Q My sister and I were flying from Luton to Barcelona. Having circled because of fog at Barcelona airport, we had to land at Girona airport instead. But we were advised that the second engine which fuelled the air conditioning system needed essential repairs. Our options were to stay on the flight with no air conditioning, await re-fuelling, wait for an engineer to fly over to approve of the essential maintenance once it had been completed, and fly on to Barcelona. We were told that this option would take 3 hours before we would be airborne once again, plus the flight time. Our second option was to get off the plane, and make our own way to Barcelona by public transport. As easyJet had no representatives at Girona airport, we had to wait about two hours for a baggage attendant to return our luggage from the hold. Nobody from easyJet got off the plane to help advise passengers what to do. We then purchased a bus ticket to take us to Barcelona Nord bus station, which took about 90 minutes. We eventually arrived in Barcelona four hours late. Our plans for the day had to be changed because we were late, and because we were stressed and tired from our experience.
Despite the fact that we were essentially abandoned at the wrong airport, we are not entitled to compensation from easyJet. Do you think that is fair?
A Much of your story is common to weather-related diversions. The captain flies towards the destination airport, goes into a holding pattern hoping that the fog will clear, but eventually when the fuel contingency starts to run low, diverts to a nearby airport. As you discovered, if the airport is one that the airline does not usually serve, everything from refuelling to baggage handling can take an age. But because airlines cite weather-related diversions as “extraordinary circumstances,” arriving three hours late or more would not normally trigger any payment.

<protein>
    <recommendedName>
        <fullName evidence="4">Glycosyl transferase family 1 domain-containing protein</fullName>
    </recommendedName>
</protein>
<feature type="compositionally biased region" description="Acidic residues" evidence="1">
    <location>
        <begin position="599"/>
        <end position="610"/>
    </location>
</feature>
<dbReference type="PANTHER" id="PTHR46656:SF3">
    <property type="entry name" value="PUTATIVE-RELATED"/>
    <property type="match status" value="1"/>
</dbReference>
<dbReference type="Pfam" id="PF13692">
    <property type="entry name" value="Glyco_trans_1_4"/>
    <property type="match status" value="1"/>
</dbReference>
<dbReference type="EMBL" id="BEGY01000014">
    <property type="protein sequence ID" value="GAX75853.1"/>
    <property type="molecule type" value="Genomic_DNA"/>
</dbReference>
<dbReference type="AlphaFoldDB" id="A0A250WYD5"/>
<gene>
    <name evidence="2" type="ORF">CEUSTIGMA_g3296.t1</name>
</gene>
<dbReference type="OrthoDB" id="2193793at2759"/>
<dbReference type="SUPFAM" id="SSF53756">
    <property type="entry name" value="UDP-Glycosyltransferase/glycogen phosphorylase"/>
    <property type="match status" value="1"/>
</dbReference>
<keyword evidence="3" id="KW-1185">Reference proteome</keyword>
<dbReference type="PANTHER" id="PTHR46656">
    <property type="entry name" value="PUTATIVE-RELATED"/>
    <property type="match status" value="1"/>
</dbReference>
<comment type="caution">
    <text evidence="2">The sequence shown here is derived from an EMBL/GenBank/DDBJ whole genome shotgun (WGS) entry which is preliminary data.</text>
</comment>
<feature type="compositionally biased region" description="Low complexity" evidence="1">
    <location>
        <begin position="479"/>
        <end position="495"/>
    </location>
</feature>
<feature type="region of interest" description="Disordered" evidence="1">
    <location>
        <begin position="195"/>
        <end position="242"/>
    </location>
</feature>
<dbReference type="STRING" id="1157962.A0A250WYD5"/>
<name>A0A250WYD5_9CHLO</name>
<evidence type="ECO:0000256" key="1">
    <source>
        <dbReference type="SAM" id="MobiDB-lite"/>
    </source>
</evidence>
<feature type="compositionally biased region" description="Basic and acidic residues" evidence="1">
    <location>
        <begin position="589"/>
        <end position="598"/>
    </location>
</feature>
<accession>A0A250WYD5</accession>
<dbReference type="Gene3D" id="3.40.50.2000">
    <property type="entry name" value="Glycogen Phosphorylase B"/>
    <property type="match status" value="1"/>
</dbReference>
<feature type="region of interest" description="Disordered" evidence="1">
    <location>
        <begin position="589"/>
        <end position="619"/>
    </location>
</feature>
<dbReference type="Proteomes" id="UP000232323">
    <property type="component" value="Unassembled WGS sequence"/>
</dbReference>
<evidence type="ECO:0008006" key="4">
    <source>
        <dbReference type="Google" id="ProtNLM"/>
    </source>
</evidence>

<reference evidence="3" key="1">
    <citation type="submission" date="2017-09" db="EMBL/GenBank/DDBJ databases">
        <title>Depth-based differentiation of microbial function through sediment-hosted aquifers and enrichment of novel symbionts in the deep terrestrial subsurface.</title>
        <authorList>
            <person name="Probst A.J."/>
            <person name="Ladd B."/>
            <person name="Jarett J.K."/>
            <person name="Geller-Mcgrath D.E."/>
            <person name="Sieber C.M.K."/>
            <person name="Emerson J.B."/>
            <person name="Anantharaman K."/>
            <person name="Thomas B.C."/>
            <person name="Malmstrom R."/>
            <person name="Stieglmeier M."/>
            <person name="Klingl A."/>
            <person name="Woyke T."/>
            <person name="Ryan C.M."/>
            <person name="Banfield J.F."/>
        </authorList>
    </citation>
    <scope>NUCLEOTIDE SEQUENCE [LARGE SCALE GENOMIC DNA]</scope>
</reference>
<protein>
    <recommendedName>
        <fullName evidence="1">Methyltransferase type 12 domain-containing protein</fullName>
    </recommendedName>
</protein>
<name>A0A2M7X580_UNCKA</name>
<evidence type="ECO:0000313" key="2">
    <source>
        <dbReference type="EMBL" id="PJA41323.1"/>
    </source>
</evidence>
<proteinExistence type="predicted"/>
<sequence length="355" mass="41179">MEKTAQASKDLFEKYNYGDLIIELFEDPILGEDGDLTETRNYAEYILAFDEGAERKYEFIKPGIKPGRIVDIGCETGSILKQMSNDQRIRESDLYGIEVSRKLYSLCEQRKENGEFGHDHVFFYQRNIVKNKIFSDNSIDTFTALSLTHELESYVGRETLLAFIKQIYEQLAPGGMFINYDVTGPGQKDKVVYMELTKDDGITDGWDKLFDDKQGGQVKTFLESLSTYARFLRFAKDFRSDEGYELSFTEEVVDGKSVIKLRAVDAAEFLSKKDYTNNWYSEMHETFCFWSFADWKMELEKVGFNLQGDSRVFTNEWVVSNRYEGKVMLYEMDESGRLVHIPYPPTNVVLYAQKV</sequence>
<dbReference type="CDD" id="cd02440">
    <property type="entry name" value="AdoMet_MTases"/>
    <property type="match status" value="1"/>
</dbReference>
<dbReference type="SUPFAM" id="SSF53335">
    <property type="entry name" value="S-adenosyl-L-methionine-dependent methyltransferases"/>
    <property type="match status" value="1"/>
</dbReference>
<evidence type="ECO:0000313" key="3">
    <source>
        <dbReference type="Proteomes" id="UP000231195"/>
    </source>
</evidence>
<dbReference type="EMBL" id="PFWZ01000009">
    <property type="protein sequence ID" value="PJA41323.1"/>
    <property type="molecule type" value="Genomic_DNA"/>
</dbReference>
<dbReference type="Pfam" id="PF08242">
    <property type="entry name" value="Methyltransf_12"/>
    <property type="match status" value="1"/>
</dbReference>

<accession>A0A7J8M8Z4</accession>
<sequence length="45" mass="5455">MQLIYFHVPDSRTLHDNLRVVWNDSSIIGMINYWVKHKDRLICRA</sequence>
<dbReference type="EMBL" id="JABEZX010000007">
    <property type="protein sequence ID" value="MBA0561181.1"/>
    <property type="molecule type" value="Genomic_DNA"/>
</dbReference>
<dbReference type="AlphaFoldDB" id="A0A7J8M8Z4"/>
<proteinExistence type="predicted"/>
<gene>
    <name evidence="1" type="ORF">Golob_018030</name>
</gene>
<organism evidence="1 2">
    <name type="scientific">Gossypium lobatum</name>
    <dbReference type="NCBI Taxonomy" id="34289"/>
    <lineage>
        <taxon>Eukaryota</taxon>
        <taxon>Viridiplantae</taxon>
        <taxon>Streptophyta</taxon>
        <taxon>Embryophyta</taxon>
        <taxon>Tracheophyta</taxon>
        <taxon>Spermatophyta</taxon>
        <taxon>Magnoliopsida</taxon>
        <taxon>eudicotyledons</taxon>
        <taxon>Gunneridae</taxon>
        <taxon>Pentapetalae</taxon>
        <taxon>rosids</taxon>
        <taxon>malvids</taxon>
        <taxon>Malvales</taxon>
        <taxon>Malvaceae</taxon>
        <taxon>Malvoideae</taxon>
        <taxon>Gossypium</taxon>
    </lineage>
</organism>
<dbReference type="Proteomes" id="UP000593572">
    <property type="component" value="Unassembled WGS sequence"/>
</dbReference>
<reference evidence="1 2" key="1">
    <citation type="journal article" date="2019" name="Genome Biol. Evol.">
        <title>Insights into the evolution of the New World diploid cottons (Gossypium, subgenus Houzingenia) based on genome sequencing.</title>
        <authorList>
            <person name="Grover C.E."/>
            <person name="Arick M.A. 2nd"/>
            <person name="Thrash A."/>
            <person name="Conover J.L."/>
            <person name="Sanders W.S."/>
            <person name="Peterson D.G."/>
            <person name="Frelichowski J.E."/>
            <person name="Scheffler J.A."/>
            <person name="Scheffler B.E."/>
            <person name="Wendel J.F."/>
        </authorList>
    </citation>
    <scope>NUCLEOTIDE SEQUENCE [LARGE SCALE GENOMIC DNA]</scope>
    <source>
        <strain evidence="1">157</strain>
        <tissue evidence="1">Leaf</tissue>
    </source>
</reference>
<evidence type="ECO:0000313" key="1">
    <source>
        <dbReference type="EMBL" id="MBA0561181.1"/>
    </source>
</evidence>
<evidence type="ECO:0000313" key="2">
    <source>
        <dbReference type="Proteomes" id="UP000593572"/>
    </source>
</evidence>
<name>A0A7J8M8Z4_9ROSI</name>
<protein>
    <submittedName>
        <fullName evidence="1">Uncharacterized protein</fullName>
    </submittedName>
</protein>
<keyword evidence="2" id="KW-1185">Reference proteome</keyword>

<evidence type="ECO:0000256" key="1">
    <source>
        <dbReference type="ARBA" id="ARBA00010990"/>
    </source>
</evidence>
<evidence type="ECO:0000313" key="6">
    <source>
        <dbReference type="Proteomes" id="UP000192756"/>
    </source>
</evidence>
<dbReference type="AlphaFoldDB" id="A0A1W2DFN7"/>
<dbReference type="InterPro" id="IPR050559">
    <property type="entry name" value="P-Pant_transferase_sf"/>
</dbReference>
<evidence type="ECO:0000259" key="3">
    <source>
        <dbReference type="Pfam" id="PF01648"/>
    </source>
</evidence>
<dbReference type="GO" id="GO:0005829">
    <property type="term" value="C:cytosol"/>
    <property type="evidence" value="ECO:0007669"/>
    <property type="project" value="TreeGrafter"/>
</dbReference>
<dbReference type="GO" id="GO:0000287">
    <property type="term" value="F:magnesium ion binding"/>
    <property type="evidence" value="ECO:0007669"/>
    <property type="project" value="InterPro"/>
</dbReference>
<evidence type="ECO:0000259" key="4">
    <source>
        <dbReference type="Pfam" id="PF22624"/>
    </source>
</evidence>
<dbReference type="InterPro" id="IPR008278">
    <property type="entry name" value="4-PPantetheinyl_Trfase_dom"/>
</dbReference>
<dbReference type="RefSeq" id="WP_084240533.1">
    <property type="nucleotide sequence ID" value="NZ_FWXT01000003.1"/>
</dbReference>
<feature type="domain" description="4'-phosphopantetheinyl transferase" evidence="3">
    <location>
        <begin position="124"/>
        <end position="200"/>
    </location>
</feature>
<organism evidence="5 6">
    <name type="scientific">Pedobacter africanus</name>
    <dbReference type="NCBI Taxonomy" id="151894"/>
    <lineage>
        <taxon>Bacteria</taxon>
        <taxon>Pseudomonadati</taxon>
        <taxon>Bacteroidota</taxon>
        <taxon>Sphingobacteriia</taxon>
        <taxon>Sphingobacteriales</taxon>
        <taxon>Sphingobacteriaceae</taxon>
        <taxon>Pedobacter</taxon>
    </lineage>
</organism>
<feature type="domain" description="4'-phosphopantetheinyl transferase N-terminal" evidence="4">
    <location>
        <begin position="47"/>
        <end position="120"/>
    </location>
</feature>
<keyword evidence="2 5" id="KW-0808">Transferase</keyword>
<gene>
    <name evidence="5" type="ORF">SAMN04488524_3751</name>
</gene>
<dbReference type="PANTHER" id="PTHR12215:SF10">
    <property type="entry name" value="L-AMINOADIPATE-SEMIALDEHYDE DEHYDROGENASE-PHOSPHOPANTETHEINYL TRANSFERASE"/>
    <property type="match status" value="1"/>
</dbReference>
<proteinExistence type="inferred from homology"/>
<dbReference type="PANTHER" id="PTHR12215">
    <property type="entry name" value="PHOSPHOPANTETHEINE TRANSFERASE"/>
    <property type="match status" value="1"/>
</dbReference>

However, the subsequent mechanical problem may have been a good candidate for EC261 delay compensation of €250 per person. Assuming the time from landing at Girona to landing at Barcelona was over three hours, you argue the case that clock started ticking again once on the ground in Girona. The shoddy way in which the European rules on passenger compensation were drafted means that they reward inertia and penalise initiative. Had you stuck with the refuel/repair option, you could have earned enough compensation to pay for your flights. As it is, the only liability I can see from easyJet is for the bus ticket, so I suggest you ask for that expense to be reimbursed.
Every day, our travel correspondent Simon Calder tackles readers’ questions. Just email yours to email@example.com or tweet @simoncalder
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